A portrait of the artist
My father was a great fan of the artist Stanley Spencer, and met him once in Cookham where Spencer lived. Cookham is very close to Bisham where my parents occupied a caravan in 1945. It seems likely that Father came across Spencer as a local character; he certainly met him on at least one occasion. Spencer, who was always hard up, once offered to paint a picture for my father for £5. It might as well have been £5,000 for all the likelihood that he had a fiver on him, let alone one to spare.
Father was a skilled graphic artist, and over the years produced a number of paintings in oils. Sadly, like many of the projects he started, he frequently failed to finish his art works. Nevertheless, one that was fairly complete had its provenance in a painting by his idol—who may have inspired him to paint in the first place. The Resurrection, Cookham, which Spencer exhibited in 1927, shows that Biblical event taking place in Cookham churchyard, with the dead rising from their graves on the day of judgement.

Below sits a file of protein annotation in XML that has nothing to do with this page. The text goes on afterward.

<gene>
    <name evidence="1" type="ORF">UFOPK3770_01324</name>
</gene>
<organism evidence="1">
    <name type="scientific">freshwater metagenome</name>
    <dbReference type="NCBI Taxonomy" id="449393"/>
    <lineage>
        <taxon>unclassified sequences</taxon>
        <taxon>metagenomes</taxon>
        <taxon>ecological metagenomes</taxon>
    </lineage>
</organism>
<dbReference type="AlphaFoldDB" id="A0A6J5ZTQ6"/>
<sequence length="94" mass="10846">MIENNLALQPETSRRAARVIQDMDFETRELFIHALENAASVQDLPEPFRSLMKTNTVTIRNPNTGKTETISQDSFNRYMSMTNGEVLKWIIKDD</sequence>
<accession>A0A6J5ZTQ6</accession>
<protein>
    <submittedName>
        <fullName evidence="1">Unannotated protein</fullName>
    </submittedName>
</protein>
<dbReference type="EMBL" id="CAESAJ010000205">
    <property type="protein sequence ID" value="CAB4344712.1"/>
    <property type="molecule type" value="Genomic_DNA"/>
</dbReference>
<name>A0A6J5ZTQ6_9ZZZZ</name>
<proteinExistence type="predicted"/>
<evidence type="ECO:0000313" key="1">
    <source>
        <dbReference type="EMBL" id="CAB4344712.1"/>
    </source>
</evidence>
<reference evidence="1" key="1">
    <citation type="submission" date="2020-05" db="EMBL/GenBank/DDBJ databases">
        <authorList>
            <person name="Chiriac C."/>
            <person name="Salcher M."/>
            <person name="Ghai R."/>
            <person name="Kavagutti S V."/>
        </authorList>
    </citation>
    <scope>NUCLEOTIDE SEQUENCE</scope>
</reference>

Like Spencer, my father spent virtually his whole life in the place where he was born, so when contemplating his own version of the Resurrection, it was natural that he should place it in the churchyard of the local Ealing parish church of St Mary’s. St Mary’s Church was very close to where we lived in South Ealing. The building, enlarged and redecorated in 1873, looks like a ‘Byzantine Basilica’ inside, but it’s most striking feature is its rectilinear tower. The tower resembles St Stephen’s clock tower at Westminster (now the Elizabeth Tower), albeit with the clock much lower and only possessing one face. My father decided to make this quite unique church the backdrop for his painting.
The view, at the back of the church, is from a path that extends through the churchyard which I have walked along many times in my life. It shows the angels blowing the ‘last trump’ to awaken the dead for their judgement. The dead are emerging from their tombs, one in Tudor attire, another bearing the sword of a Cavalier. To the right of the angels, at the edge of the picture, are two figures in modern dress. One is wearing a brown jacket and holding an artist’s palette. The figure with white hair and a dark jacket is Stanley Spencer; the artist next to him is my father, in a wonderfully accurate caricature, immediately recognizable.
16/6/2021 07:40:37 am
More of this please Peter!
Leave a Reply.
Welcome to the Mirli Books blog written by Peter Maggs